I’ve spent too much time online looking at snowdrop gardens – and wishing I had a helicopter to whizz me from Scotland to Cornwall.
They are all so tempting. But work, family commitments and lack of funds mean the grand tour will have to wait.
When a friend told me about a garden that’s practically on my doorstep- Holme Pierrepont Hall, in Nottingham- I hardly had time to grab my coat. I was out of my pottingshed like a rocket.
Walls and a gazebo in the formal East Garden were built in the 17th century.
The south wall was demolished in the Georgian period to create parkland around the side of the house. The East Garden was abandoned after the First World War, and reclaimed in the 1970s.
There are some glorious planting combinations. Silver stems of Rubus Golden Vale stand out against the dark yew background, with snowdrops as groundcover. Everywhere there’s yew and box hedges and topiary.
My favourite view of the house. Dating back to the 1500s, the brickwork is some of the earliest in the county.
There’s some wonderfully gnarled trees in the garden. It’s still very much a family home- as well as a wedding and conference venue. We smiled at the evidence of children everywhere. There were swings in many trees and a home made zip wire in the woods.
We followed direction arrows through the walled gardens and found these old espalier fruit trees. I love the way they refuse to die. Each one sports a single vigorous branch.
I can spend any amount of time admiring old garden walls. We mulled over the different courses of bricks. Layers of history with a tale to tell.
The arrows took us to a recently cleared wood. I decided that following a snowdrop-edged woodland path makes me very happy indeed.
I took about 100 photos in the wood. It has such a peaceful atmosphere. Almost like a secret garden.
We followed the arrows back to the house and wandered through this doorway, which leads to a pretty enclosed walled courtyard. We bought tickets for a tour around the house which meant we could look through the windows down onto the parterre. Photos can’t be taken in the house, which is understandable. It is a family home, after all. But I asked permission to take photos through the windows, which was allowed.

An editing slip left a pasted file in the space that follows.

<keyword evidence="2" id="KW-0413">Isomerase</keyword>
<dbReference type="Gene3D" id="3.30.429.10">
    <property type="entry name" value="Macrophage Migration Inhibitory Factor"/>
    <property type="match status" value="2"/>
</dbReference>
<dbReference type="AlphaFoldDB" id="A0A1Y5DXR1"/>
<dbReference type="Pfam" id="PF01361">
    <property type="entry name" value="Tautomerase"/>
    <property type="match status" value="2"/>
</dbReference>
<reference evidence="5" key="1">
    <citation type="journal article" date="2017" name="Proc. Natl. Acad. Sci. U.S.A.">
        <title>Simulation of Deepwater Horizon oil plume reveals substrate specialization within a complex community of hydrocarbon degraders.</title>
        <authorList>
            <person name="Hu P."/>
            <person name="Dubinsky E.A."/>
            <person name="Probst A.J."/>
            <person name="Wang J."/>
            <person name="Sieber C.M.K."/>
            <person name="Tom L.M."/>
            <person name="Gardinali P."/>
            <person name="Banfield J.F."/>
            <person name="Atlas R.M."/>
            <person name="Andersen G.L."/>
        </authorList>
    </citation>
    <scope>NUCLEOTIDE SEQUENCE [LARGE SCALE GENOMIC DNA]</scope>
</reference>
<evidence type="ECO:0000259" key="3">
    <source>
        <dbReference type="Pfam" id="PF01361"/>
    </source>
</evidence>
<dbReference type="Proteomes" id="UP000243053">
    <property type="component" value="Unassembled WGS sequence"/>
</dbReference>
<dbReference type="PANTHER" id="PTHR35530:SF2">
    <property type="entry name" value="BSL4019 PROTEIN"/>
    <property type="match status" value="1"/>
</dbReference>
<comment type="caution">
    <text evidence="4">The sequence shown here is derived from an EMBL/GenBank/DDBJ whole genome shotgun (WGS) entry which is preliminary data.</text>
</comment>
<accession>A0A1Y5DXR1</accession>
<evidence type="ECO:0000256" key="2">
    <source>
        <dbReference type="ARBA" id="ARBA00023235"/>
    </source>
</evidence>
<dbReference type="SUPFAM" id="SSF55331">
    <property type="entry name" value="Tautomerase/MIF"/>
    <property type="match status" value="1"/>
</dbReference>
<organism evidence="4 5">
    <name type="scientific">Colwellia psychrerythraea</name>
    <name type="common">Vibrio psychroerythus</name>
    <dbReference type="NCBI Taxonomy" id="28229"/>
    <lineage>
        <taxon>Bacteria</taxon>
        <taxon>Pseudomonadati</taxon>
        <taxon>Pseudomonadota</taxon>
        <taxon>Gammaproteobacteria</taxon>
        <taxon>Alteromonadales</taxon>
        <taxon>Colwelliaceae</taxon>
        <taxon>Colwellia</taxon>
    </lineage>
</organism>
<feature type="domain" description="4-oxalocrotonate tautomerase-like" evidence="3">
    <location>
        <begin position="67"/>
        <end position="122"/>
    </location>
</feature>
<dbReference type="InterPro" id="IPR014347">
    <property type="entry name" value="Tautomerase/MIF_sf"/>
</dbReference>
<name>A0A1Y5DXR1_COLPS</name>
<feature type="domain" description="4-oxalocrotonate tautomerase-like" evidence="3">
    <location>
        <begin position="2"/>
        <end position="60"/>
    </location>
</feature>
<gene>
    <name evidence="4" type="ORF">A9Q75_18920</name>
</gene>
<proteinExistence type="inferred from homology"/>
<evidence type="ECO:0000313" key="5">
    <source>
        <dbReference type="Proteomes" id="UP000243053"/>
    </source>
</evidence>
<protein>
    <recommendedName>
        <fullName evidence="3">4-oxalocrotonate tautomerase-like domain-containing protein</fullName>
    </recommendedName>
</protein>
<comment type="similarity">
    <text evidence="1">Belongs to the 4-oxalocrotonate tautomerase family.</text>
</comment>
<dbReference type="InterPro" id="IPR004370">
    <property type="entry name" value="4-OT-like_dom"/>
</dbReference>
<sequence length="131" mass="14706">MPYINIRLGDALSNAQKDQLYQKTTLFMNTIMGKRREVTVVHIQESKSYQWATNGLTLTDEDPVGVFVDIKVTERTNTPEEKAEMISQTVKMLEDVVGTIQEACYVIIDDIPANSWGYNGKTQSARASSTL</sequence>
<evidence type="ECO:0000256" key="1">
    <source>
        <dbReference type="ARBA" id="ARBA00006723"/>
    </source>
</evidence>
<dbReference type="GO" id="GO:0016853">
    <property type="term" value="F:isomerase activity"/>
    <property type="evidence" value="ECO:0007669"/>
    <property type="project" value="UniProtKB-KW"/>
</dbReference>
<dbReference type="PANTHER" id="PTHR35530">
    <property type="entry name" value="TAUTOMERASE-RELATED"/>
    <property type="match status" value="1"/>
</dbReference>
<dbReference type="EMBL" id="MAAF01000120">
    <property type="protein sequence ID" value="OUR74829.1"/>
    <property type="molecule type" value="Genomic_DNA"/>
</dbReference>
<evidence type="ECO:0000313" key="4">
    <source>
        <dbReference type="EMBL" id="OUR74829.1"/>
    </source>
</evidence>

Looking down on the box parterre which is filled with lavender, pulmonaria and spring bulbs. The boundary wall of the garden, and the house wall have a sort of unusual covered cloister walkway which contained potted camellia plants.
There’s a good view of the church from the first floor windows.
This stonework being used as a bench looks like it came from the top of a Roman pillar. I wonder…..
We had another walk round the East Garden before heading for home. This Prunus mume Beni-chidori was looking spectacular underplanted with snowdrops. The scent, reminiscent of fruit salad, wafts around the whole garden. Quite strong for such a tiny flower.
Holme Pierrepont Hall is open Sunday, Monday and Tuesdays in February and March 2-5pm. Also Sundays in April -apart from Easter Sunday. There’s a special Shakespeare in the Garden performance on Thursday 15th June.
I’m glad I’ve found Holme Pierrepont Hall -especially as it’s only 25 minutes drive from home. It makes me wonder how many other places are right on my doorstep, just waiting to be discovered. Perhaps I don’t need that helicopter after all.
Have you “found” any gardens right on your doorstep?
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